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The earthquake that devastated the San Francisco Bay area this week ought to prompt homeowners all over the country to take a new look at the advisability of getting earthquake insurance.

That goes especially for Utahns living along the quake-prone Wasatch Front, where experts warn that a quake as big as the one in California could kill 2,000 people, injure 9,000, and leave 23,000 homeless.One reason the damage would be greater in Utah is that many buildings here are not engineered to resist earthquakes as they are in California. Sadly, private homes in particular are rarely designed to withstand even a minor earthquake. Yet it is not difficult or costly to design or build such a house.

Though earthquake insurance - or flood insurance, for that matter - is not offered as part of a typical home insurance policy, it can be purchased separately.

But few homeowners do so. Even in California, only about one in five homeowners has earthquake insurance. Why? Because of its high cost. Typically, it costs about $150 year for the first $100,000 of earthquake insurance. Each additional $100,000 in coverage costs about $120 annually. Those figures look even steeper to Californians than they do to Utahns because a home selling for, say, $150,000 in Salt Lake City could easily cost $400,000 or more in the San Francisco Bay area.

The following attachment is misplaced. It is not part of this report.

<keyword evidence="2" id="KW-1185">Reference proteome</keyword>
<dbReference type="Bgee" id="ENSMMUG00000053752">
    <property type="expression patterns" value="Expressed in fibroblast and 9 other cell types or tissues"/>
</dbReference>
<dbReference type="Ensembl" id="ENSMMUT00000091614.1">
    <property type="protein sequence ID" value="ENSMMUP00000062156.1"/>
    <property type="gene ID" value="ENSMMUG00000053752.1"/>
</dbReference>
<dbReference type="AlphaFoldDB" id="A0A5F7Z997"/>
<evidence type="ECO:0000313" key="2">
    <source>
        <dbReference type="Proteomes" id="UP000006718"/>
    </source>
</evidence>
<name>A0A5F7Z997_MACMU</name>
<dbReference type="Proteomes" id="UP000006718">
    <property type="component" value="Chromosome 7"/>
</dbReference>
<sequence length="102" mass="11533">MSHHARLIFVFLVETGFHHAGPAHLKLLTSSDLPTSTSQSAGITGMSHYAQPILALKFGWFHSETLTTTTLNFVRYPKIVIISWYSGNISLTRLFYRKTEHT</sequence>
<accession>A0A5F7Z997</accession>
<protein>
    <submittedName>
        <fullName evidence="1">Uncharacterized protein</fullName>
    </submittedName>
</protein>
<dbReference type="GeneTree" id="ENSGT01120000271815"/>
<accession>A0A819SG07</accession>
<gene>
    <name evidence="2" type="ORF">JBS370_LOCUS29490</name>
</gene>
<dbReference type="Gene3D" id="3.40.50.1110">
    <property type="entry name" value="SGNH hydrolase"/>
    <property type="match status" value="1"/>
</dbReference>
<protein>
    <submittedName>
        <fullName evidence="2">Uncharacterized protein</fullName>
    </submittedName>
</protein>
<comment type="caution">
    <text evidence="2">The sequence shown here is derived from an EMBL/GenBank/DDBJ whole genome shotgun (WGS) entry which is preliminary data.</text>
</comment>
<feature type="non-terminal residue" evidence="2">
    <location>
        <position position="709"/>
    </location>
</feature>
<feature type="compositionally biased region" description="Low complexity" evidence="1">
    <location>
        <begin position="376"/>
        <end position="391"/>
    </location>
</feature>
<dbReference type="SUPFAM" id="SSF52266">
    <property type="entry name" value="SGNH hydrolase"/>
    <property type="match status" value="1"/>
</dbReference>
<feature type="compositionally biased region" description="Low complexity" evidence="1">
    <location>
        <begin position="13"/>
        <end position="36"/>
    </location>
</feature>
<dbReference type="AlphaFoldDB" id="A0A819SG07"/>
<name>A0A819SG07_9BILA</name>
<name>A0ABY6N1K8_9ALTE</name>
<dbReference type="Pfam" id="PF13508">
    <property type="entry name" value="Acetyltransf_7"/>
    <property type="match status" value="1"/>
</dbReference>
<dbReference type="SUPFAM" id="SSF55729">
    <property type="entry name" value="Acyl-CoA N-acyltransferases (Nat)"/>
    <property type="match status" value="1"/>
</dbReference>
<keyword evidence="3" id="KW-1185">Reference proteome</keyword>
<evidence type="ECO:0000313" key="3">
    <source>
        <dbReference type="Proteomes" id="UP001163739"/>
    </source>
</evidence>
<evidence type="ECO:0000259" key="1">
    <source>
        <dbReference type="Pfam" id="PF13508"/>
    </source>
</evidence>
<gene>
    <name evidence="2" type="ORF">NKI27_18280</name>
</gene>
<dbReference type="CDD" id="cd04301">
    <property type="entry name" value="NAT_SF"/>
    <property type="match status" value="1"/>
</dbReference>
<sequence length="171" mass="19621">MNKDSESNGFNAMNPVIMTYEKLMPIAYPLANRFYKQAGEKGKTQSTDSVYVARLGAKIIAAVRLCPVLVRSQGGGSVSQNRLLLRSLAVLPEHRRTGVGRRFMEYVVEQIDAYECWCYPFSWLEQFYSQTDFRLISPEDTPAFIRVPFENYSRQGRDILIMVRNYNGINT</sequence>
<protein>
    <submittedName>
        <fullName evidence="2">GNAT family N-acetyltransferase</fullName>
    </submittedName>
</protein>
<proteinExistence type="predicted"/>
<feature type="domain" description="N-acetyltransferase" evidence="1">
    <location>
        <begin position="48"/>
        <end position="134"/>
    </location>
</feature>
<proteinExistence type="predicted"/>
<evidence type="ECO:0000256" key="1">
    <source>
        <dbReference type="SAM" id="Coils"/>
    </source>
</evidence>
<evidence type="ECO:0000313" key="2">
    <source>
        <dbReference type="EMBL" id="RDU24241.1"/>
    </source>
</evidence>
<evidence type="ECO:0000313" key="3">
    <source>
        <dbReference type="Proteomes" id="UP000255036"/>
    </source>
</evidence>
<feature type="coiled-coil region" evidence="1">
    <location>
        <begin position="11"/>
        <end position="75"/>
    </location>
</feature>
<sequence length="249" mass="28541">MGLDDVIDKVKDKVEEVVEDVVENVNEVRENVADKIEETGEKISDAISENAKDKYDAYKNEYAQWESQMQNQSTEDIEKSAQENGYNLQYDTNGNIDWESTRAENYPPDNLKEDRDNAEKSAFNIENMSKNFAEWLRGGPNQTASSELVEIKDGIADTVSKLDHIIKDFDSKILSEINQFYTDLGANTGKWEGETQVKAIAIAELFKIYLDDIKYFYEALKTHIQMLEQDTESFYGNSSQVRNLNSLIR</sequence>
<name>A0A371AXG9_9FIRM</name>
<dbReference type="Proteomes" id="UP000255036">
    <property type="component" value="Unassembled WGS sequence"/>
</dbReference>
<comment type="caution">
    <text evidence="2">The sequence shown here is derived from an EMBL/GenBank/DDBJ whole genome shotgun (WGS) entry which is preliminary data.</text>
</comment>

Even so, the premium rates for earthquake insurance must now look like a bargain in a state where losses from this week's quake, the second largest in American history, are expected to reach into the billions of dollars.

No one knows when the next big earthquake will come or where it will strike. But, sooner or later, another major disaster can be considered a certainty. This prospect should prompt Americans to keep reviewing and improving both their individual and collective emergency plans. Part of that review should include a look at one's insurance coverage.